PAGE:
Our entire understanding of the Universe is based in no small part on the mathematical models and simulations that scientists come up with to explain the weirdly consistent patterns that keep cropping up in nature.
From eerie sequences turning up in prime numbers and language, to the strange circuits followed by the vast natural phenomena that encircle our planet and beyond, maths is inescapable. Or so it seems. Are we just fooling ourselves into thinking the Universe can fit so precisely into our neat little number patterns?
As the latest episode of MinutePhysics explains, it's pretty crazy how often actual mathematical algorithms turn up in nature - and how different models can be used interchangeably to explain various systems.
Take Jupiter's moons, for instance. In 1610, Galileo was the first to figure out that when you plot the movements of Jupiter's moons as they orbited around the most massive planet in the Solar System, they spun exactly like giant balls attached to unfurling coils of wire.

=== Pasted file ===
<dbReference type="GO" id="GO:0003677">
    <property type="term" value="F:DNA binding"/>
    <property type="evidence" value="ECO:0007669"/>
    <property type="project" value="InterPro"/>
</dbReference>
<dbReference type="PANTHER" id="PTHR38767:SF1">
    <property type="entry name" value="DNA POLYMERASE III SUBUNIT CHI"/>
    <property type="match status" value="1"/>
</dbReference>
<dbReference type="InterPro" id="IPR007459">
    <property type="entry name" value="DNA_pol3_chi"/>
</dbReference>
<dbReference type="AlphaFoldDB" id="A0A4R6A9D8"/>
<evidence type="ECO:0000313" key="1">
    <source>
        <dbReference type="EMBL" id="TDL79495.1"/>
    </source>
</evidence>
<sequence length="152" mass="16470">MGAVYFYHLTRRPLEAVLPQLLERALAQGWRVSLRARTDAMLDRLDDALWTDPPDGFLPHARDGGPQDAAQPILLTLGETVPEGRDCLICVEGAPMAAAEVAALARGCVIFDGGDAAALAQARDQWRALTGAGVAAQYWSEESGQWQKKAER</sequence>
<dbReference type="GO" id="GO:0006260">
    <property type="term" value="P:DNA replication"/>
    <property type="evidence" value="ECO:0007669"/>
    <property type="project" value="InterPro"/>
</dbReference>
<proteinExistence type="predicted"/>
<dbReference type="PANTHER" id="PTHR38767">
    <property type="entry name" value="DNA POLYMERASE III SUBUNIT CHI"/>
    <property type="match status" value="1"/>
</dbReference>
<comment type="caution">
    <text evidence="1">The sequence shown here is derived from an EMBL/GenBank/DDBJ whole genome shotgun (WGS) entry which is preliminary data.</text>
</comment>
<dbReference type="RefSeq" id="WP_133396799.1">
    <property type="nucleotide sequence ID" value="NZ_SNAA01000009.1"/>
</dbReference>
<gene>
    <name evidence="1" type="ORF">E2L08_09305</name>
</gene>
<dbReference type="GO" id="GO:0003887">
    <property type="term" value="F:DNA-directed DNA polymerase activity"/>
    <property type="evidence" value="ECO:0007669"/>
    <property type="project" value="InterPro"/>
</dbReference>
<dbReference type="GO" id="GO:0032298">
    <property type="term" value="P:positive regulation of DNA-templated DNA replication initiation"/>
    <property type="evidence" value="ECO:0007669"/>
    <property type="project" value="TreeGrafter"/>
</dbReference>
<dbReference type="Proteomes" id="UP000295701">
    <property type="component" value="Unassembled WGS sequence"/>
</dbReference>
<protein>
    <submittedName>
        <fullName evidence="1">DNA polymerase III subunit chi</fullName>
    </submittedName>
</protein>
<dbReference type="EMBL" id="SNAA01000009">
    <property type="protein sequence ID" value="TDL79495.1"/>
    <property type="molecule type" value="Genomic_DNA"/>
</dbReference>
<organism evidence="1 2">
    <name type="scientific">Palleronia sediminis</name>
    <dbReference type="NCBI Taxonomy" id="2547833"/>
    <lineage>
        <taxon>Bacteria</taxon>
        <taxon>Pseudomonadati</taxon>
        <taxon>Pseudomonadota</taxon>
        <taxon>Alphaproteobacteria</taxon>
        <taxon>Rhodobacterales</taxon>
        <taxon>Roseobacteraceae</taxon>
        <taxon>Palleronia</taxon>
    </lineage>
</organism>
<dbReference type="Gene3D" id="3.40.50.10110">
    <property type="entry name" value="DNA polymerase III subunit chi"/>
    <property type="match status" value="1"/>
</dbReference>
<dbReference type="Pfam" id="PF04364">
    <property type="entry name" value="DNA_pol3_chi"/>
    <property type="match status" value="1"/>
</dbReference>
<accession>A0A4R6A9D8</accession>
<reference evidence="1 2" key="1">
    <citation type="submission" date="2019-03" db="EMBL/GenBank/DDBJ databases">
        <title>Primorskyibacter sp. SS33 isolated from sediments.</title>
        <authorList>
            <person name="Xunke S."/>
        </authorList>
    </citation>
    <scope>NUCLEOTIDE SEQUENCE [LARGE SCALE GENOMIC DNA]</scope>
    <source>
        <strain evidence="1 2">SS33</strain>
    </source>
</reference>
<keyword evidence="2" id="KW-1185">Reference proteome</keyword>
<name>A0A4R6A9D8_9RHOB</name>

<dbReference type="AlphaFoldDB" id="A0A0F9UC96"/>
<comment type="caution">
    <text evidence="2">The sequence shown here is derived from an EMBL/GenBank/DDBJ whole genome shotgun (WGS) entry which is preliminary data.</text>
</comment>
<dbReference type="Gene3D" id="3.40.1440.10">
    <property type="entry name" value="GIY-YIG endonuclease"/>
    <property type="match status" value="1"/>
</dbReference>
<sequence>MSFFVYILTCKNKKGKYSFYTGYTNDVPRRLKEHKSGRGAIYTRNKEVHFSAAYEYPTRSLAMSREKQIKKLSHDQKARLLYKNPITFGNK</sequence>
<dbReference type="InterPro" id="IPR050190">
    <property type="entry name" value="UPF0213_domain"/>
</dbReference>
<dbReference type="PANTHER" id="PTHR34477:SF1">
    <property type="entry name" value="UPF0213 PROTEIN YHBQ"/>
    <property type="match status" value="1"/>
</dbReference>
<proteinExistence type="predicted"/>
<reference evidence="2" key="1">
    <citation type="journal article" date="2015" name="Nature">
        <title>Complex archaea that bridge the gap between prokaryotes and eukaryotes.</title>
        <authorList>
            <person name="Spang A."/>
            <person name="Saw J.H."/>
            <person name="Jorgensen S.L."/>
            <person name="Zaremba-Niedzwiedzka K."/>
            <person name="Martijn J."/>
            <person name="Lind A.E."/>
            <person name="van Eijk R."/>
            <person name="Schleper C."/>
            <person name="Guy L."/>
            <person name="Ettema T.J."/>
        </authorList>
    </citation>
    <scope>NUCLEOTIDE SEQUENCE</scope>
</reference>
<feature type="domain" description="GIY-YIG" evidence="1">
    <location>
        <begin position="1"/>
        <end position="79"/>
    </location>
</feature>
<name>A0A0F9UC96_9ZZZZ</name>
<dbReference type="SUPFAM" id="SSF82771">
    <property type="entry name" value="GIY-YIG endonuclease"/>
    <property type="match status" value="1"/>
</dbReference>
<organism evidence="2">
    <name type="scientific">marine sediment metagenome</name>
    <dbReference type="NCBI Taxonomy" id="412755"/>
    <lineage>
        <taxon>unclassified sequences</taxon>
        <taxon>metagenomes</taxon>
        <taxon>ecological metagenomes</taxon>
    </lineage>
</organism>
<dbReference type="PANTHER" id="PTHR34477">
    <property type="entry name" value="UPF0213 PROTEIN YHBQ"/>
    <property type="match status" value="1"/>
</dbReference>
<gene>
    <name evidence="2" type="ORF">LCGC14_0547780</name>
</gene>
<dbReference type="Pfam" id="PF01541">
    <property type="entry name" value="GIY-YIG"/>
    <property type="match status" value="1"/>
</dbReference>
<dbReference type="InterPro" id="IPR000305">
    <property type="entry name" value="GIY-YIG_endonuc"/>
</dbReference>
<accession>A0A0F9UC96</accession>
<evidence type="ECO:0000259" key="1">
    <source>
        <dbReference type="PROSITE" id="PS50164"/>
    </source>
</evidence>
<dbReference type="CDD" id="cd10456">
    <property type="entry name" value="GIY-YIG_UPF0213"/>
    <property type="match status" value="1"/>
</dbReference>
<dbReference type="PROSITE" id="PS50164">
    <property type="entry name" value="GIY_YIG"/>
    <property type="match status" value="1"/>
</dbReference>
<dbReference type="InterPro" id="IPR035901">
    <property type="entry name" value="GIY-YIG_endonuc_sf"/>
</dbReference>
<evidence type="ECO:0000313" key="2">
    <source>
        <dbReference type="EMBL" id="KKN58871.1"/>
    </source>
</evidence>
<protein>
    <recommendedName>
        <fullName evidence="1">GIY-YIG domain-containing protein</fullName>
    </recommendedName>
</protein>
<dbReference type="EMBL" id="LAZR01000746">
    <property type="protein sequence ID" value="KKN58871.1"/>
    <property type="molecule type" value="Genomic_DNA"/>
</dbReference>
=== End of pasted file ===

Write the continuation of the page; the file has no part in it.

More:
Yep, more than four centuries ago, Galileo figured out that if you plot the motions of Jupiter's moons over time, you get an actual sine wave, as shown by this Twitter account, which visualised this back in 2013:
Plot the movements of an object bouncing up and down on a spring, and you'll get the same result. (Check out Galileo's actual notes in the links below the video.)
This isn't just a fluke - you can use this model in conjunction with another model that uses gravity to explain the invisible circles of orbiting planets and moons, and both will give you the same predictions.
If you want to predict quantum phenomena, you've actually got three different models that will give you the same predictions, but using an entirely separate set of rules: Bohm, Schrodinger, and Feynman.
But if all of these models give you the same result, perhaps that means that none of them is the right way to make the best prediction of a natural phenomenon, says Henry at MinutePhysics.
"We need to be careful how much weight we give to the models in our heads, or on our blackboards or computer screens," says Henry.
"The way we describe the world influences the way we think the world is. Even when there are other, equally correct ways of describing the world that paint entirely different pictures from our own."